(Students at MHANYS Mental Health Matters Day urging the Governor and the Legislature to support mental health in schools and in the community)
In the 16 years I’ve been at MHANYS, I have never seen anything like the crowd of people we had Wednesday at our MHANYS Mental Health Matter Legislative Day. We had over five hundred people in attendance including close to three hundred middle school, high school and college students from across New York State.
The timing of the day was important as we had an opportunity to thank the Senate for their support in their one house bill for a COLA, Workforce, CIT, Dwyer Veterans Funding, Medication Access, Housing, Mental Health First Aid and Behavioral Health Parity. We also had the chance to thank the Assembly as well for showing their support in their one house for a COLA, the MHANYS School Based Mental Health Resource Center, Medication Access, Housing, Workforce and Criminal Justice Reform. Between the two houses, many of MHANYS priorites were addressed.
We spoke about a myriad of issues with primary focus on the fight for a human service COLA and full funding of a million dollars for the School Mental Health Training and Resource Center. We thank all of our state leaders who participated including Assembly Mental Hygiene Chair, Aileen Gunther, Senate Mental Hygiene Chair, David Carlucci, Senate Education Chair, Shelly Mayer, OMH Commissioner, Dr. Ann Sullivan and State Education Department Associate Commissioner Renee Rider. We also thank Assemblyman Brian Manktelow for stopping by and showing his support and Assembly Education Chair, Mike Benedetto for meeting with several of our students.
We also featured several experts who spoke to issues of importance to the entire mental health sector. The issues that were covered aside from COLA and the Resource Center included Housing, Eating Disorders, Geriatric Mental Health, Dwyer Peer to Peer Mental Health Program for Veterans, Mental Health First Aid, Criminal Justice Reform, Behavioral Health Parity, Medication Access and the need for more clinicians in schools. All our speakers did a wonderful job but listing these issues (and so many others that we didn’t even have a chance to talk about) shows how we still face so many struggles when it comes to fighting for mental health funding and reform.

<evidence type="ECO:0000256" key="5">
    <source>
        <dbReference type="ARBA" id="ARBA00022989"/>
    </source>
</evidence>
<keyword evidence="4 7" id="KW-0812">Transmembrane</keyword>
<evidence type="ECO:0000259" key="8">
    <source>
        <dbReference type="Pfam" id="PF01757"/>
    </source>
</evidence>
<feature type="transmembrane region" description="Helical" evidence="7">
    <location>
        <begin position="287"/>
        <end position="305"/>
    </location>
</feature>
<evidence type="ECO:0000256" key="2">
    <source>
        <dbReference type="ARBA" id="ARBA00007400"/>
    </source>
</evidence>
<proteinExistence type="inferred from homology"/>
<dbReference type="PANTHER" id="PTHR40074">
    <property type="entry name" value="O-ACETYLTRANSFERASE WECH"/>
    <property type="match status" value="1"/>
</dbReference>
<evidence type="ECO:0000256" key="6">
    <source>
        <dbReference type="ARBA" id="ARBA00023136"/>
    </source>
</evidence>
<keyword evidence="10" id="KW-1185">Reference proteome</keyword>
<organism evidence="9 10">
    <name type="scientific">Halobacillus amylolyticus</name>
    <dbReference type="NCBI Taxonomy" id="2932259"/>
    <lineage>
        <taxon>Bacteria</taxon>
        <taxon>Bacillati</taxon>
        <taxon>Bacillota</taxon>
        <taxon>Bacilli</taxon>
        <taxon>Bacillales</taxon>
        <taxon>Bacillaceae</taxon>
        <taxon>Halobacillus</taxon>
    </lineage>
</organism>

Yet a day like Wednesday provides such optimism as we witnessed hundreds of young people eloquently and passionately raising their voices in supporting the importance of mental health services. There is nothing more empowering than seeing hundreds of students rallying and talking so openly about the need for mental health services in schools and in the community. The best way to end the stigma of mental health issues is by talking about them openly.
I was able to attend several of the legislative meetings with these students and I can honestly say that the future of mental health care will be drastically different than what we see now. They will be leading these changes and helping to end the stigma and obstacles that we now face but the need to support the future is today. Prevention is essential. We must all take advantage of these opportunities by strongly supporting mental health needs in schools including identifying the needs for more counselors, social workers and psychologists, highlighting the need for teachers to be trained about mental health and to continue and enhance funding for the School Mental Health Resource and Training Center
We have already received a lot of enthusiastic responses from the fourteen schools that have participated and from several that were unable to attend but look forward to participating next year.
We have attached a few news stories and an interview with Senator Mayer that took place on Wednesday. For more pictures and highlights of the event, go to our twitter page @MHAacrossNYS and our Facebook Page at @MHANYSinc
If you would like to listen to a short interview with Senator Mayer, click here.
Here is just one of the several stories about MHANYS Mental Health MattersDay